Don Alexander
Member
Don Alexander
September 10, 2008 4:57 PM

“These jets punch through the collapsing star. As the jets shoot into space, they strike gas previously shed by the star and heat it. That generates bright afterglows.”

*sigh*

Seems this falsitude is still being propagated.

Afterglows are created via synchrotron radiation from ultrarelativistic electrons travelling along twisted magnetic fields in shock fronts which are created by the collision. This overpowers any thermal radiation by far.

Don Alexander
Member
Don Alexander
September 10, 2008 5:07 PM

“These unique beacons of light were observed only 8 minutes after the trigger, and are the brightest bursts ever detected.”

And here, we seem to have a mix-up… Optical observations took place DURING the burst, X-ray observations within about 60 seconds. I think the 8 minutes comes from the time it took the VLT to begin observing the optical afterglow spectroscopically, giving us the best spectra ever of a GRB afterglow.

Rey
Guest
Rey
September 10, 2008 5:39 PM

“We are fortunate in that we [b]don’t believe[/b] there are any stars in our galas that will produce a gamma ray burst.”

These are simply human assumptions.

Don Alexander
Member
Don Alexander
September 10, 2008 6:01 PM

@Rey: Backed by an enormous amount of data…

leigh
Guest
leigh
September 10, 2008 6:42 PM

im sure iv seen one once i was looking up at the stars in my garden and one came and went in 5 seconds it was very bright and then just nothing strange i still wonder what it was i saw that night the sky was very clear and full of stars thanks

Quasar9
Guest
September 10, 2008 11:10 PM

the dragon slayer, the eskimo nebula, the smoking star in eta carinea, the GRB from six months ago, and the LHC closer to home – all in one day
The universe isa busy place
and for its next trick, watch this space.

Great blog, love it!

Aodhhan
Member
Aodhhan
September 11, 2008 4:39 AM

Don,

They are referring to the energy and lights caused by the concentrated beams on each end and why they are so bright; which is correct. I believe you are referring to the shock wave which propogates in all directions.

Both right, just describing two different things smile

Eric Near Buffalo
Guest
Eric Near Buffalo
September 11, 2008 6:42 AM

~~leigh Says:
September 10th, 2008 at 6:42 pm
im sure iv seen one once i was looking up at the stars in my garden and one came and went in 5 seconds it was very bright and then just nothing strange i still wonder what it was i saw that night the sky was very clear and full of stars thanks~~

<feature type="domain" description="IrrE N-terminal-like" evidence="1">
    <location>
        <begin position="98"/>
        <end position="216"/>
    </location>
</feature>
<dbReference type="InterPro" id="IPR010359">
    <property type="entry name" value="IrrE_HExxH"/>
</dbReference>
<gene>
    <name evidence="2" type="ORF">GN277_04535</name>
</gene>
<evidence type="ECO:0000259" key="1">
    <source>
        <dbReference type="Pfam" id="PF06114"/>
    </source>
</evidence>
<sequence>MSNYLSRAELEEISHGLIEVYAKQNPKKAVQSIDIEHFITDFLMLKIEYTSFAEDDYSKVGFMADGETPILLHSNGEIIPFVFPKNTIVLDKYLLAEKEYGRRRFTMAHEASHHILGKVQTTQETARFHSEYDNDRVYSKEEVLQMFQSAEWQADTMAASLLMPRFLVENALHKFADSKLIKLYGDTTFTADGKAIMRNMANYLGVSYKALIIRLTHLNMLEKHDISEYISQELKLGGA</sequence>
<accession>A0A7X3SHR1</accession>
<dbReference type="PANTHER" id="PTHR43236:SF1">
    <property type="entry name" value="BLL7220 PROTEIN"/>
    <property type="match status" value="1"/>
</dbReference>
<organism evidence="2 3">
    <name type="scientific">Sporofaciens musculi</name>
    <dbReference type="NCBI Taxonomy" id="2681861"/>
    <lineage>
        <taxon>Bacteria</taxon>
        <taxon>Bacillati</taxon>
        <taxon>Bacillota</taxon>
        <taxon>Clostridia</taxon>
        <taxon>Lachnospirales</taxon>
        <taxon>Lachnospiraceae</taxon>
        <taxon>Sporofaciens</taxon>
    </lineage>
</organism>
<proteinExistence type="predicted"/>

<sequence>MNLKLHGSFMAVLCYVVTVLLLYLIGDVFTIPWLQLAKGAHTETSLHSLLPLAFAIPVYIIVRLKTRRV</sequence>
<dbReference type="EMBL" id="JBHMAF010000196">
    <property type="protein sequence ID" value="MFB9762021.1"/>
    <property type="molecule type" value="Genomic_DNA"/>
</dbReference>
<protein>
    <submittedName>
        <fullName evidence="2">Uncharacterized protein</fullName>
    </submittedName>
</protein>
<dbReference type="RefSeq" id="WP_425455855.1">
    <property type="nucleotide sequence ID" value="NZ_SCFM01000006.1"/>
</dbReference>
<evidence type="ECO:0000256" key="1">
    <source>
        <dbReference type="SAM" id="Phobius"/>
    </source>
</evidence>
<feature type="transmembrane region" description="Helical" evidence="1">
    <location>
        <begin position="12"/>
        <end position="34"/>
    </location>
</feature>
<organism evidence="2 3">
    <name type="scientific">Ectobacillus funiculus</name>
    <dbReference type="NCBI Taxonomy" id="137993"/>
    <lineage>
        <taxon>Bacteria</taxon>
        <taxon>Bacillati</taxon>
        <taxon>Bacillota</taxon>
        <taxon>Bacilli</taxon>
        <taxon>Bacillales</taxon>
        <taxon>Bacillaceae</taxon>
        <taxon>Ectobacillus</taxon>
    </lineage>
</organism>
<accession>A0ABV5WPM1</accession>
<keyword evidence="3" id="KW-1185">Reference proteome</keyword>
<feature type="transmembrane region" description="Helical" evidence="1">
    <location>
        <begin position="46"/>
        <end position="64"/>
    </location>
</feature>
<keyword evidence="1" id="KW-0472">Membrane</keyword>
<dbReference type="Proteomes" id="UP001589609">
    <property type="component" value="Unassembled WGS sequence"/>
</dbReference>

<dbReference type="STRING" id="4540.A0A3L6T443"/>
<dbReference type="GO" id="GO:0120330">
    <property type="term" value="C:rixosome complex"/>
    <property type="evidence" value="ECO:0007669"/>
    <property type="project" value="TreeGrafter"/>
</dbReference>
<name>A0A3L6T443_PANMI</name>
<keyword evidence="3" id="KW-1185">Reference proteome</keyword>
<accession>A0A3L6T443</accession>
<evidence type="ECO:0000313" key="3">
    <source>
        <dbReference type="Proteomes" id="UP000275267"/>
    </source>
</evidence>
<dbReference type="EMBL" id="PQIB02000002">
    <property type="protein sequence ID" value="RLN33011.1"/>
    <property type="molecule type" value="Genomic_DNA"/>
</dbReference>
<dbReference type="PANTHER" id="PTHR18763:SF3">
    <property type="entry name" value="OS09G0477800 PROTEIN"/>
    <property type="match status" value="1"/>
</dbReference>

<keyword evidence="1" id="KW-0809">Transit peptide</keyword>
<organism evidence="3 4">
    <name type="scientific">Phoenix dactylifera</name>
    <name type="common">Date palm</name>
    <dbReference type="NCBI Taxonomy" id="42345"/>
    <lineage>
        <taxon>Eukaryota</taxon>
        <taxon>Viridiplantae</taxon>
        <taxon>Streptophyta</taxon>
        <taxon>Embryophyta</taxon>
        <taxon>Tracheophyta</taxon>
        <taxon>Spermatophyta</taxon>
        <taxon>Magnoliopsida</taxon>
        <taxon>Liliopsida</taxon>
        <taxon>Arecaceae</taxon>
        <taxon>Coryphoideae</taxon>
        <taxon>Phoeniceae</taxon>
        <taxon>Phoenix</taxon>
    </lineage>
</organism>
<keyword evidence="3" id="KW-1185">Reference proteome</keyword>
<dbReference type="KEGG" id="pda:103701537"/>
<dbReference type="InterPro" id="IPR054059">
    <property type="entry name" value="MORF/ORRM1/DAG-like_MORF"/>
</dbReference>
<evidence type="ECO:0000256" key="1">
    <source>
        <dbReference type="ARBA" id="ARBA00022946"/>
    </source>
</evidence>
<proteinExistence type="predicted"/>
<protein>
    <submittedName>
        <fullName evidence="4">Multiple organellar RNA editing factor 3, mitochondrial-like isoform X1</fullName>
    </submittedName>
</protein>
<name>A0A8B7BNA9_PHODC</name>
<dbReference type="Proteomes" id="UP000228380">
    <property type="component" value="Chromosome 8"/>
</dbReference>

Most likely what you saw was actually a shooting star heading in your general direction – something coming down thru the atmosphere that started burning up and exploded.

leigh
Guest
leigh
September 11, 2008 7:30 AM

iv seen over 100 shooting stars it did not exploded it faded away like you see a star then its gone it was not moving it was still
thanks for the reply leigh

Mike
Guest
Mike
September 11, 2008 7:51 AM

Could have been an Iridium satellite.

Haplo
Guest
Haplo
September 11, 2008 7:12 PM

I told them not to turn on the LHC, now face it! razz

Don Alexander
Member
Don Alexander
September 11, 2008 12:12 PM

@Aodhhan: Nope. At ultrarelativistic speeds, there is almost no sideways movement. Everything is travelling along the direction of the jet – GRBs are invisible from a 90° angle. also, except for the following subrelativistic supernova, the jets are highly collimated, so there is no “in all directions”.

Aodhhan
Member
Aodhhan
September 11, 2008 12:31 PM

Don…

You are misreading what I said, and what NASA is saying as well.

Vern Wall
Guest
Vern Wall
September 15, 2008 3:51 AM

I don’t know much, but I’m told that even a relatively dense concentration of matter in space has only a few particles per cubic kilometer. How is a shock wave produced in such a low density?

Don Alexander
Member
Don Alexander
September 15, 2008 6:58 AM

@Vern Wall: Someone told you wrong. Try “per cubic centimeter”. And while this is still better than almost any vacuum that can be produced on earth, we are talking of HUGE spaces here. This stuff scales, it’s dependent upon the free mean path. While a particle may need to travel 50 AU to collide with another one, you have that space! So collisions and shocks do take place, there’s a speed of sound etc.

Xenophon
Guest
Xenophon
September 15, 2008 7:01 AM

“Incredibly, the dying star was 7.5 billion light-years away. ”

Is this a typo? Our own galaxy is “only” 100 thousand light years across. The nearest galaxy to ours is about 4 million light years distant. The farthest out that Hubble has seen is around 13 billion light years. Something doesn’t add up.